5 questions with new Auto Club Speedway president

5 questions with new Auto Club Speedway president

Press Room IndyCar

5 questions with new Auto Club Speedway president


By Dave Lewandowski

Published: Jun 21, 2015

Auto Club Speedway hosts the MAVTV 500 on June 27 — two month earlier than the 2014 Verizon IndyCar Series race at the 2-mile oval. Dave Allen, who was named president of the facility in December, talks about his tenure at the venue and what lies ahead:

Q: You’ve been at Auto Club Speedway almost your entire career; how have you seen it grow/flourish?

The obvious difference is that when I started here we were called California Speedway and we were owned by Penske Motorsports. We’ve grown and have become better over the years and have the resources and a lot of talented people here and throughout ISC (International Speedway Corporation) to get us where we are today. Becoming Auto Club Speedway and being partners with Auto Club since the gates opened here in 1997 is certainly another way that we’ve grown. Our partnership with them is one we cherish and continue to grow whether it’s INDYCAR or NASCAR or drag racing.

Q: Correspondingly, are there projects or new large-scale events on the horizon – already in process or being implemented by you — to benefit the speedway? 

Right now we’re focused on the MAVTV 500 and welcoming back the Verizon IndyCar Series and its great fans. We’re looking forward to having INDYCAR back in town. They always put on a great show. Project-wise, we’re looking at making some adjustments to our Club Section, and we’re focused on 2017, which will be our 20th anniversary and we’re obviously looking to hype that up and make it a heck of a celebration.

Q: Within your tenure at ACS you’ve worked closely with individuals from all departments – many of whom have comparable years at the facility – which, I assume, is a great asset moving forward?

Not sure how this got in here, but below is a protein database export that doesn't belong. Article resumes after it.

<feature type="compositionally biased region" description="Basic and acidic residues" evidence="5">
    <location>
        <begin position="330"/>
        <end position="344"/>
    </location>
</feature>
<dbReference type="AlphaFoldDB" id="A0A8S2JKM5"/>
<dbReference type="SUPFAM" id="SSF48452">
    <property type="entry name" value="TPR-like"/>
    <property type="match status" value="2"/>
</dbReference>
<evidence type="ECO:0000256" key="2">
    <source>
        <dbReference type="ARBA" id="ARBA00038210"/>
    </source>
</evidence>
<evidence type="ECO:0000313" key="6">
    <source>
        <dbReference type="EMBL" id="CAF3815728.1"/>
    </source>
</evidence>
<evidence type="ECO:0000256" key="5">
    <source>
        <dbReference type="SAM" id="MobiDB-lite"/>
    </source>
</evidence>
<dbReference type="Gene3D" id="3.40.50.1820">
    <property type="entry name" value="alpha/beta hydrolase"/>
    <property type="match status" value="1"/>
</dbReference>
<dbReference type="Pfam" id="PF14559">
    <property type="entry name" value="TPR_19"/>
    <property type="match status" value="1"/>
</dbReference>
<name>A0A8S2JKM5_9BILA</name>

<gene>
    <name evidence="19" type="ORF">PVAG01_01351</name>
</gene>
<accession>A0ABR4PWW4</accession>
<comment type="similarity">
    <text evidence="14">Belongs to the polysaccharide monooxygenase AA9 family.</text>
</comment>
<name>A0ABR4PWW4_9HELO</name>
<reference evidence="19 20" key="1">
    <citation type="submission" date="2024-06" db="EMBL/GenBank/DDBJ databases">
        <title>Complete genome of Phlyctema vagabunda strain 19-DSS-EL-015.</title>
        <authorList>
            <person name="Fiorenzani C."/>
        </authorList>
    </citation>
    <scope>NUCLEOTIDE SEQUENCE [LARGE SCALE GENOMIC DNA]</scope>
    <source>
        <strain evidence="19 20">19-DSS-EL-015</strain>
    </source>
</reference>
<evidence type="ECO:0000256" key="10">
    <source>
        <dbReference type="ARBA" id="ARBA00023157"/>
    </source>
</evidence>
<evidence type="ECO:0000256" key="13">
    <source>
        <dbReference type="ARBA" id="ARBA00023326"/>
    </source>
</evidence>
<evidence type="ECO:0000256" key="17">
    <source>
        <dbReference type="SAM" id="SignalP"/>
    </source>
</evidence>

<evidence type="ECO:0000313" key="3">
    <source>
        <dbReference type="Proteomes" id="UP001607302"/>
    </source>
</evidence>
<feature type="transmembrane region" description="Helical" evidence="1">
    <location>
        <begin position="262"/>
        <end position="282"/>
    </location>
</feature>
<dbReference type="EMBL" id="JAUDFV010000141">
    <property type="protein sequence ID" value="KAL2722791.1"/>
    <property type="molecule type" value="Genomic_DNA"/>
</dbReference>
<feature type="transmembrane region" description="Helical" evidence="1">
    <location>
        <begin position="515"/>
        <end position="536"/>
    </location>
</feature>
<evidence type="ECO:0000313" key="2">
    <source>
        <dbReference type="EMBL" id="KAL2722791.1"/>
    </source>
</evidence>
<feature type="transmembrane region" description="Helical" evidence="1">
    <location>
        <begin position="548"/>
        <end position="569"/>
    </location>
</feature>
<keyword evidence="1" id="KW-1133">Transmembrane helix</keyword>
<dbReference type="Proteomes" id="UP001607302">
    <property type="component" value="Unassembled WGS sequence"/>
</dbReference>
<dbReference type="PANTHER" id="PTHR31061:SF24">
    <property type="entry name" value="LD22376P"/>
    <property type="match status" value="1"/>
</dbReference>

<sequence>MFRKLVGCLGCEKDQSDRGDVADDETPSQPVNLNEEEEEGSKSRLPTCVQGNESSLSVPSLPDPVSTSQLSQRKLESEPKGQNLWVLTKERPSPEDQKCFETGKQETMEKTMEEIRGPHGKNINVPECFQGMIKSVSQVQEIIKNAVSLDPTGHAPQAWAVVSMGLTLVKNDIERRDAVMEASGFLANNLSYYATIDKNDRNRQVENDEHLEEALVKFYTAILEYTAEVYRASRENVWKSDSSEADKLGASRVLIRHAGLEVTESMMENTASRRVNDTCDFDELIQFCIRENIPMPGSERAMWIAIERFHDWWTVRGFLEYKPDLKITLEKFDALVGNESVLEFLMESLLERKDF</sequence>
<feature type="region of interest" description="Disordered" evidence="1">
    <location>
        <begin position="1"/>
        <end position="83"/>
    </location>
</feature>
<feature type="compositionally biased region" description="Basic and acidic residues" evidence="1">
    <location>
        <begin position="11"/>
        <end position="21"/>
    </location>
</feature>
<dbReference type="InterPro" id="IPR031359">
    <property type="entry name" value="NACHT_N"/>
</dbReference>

When you have people on staff that have been here so long it’s absolutely a great asset.  Having people here that have worked here for a long time they build up a real understanding of what the day-to-day operation is here and you can let them work; you don’t have to look over their shoulder.  They’ve been through the highs and they’ve been through the lows and they know what to expect and what is expected of them, both from ISC and from Auto Club Speedway and from Auto Club Speedway as we represent Auto Club of Southern California.

The Auto Club brand is huge in Southern California so we take pride and a big responsibility not only representing what we do as a race track but what they do day-to-day in supporting people with roadside assistance programs and travel and insurance and everything else they do.  

Q: What is it about ACS that alumni such as Roger Curtis (Michigan), Craig Rust (Mid-Ohio), Dennis Bickmeier (Richmond) and Michael Printup (Watkins Glen) – plus yourself – move into the role of president? 

Some of it is definitely hard work in this market.  This is a very unique market and there are a lot of challenges we have to overcome and it’s a good training platform, not that the other places aren’t, but this market is so unique from others.  And, of course, throw in a little luck and being at the right place at the right time …

Q: As a racing fan, in addition to the role as promoter/president, what do you enjoy about the Verizon IndyCar Series – on the big ovals such as ACS, and on the diverse set of roads/streets/short ovals that constitute its schedule? 

I really enjoy open wheel racing. I think this form of racing is very diverse.  The idea they run on street courses, road courses and ovals – there aren’t a lot of other series that can claim they run on all of those different disciplines. I’m a huge fan and I love watching them race on all forms of tracks and they put on a good show no matter where they go.  Looking here at Auto Club Speedway, we’re a fast race track and with the new technology come some really fast speeds and they’re able to race side by side.

With the racing history we have here in Southern California and the car culture – it’s kind of the birthplace of hot rodding culture back in the day – these cars represent a lot of that.

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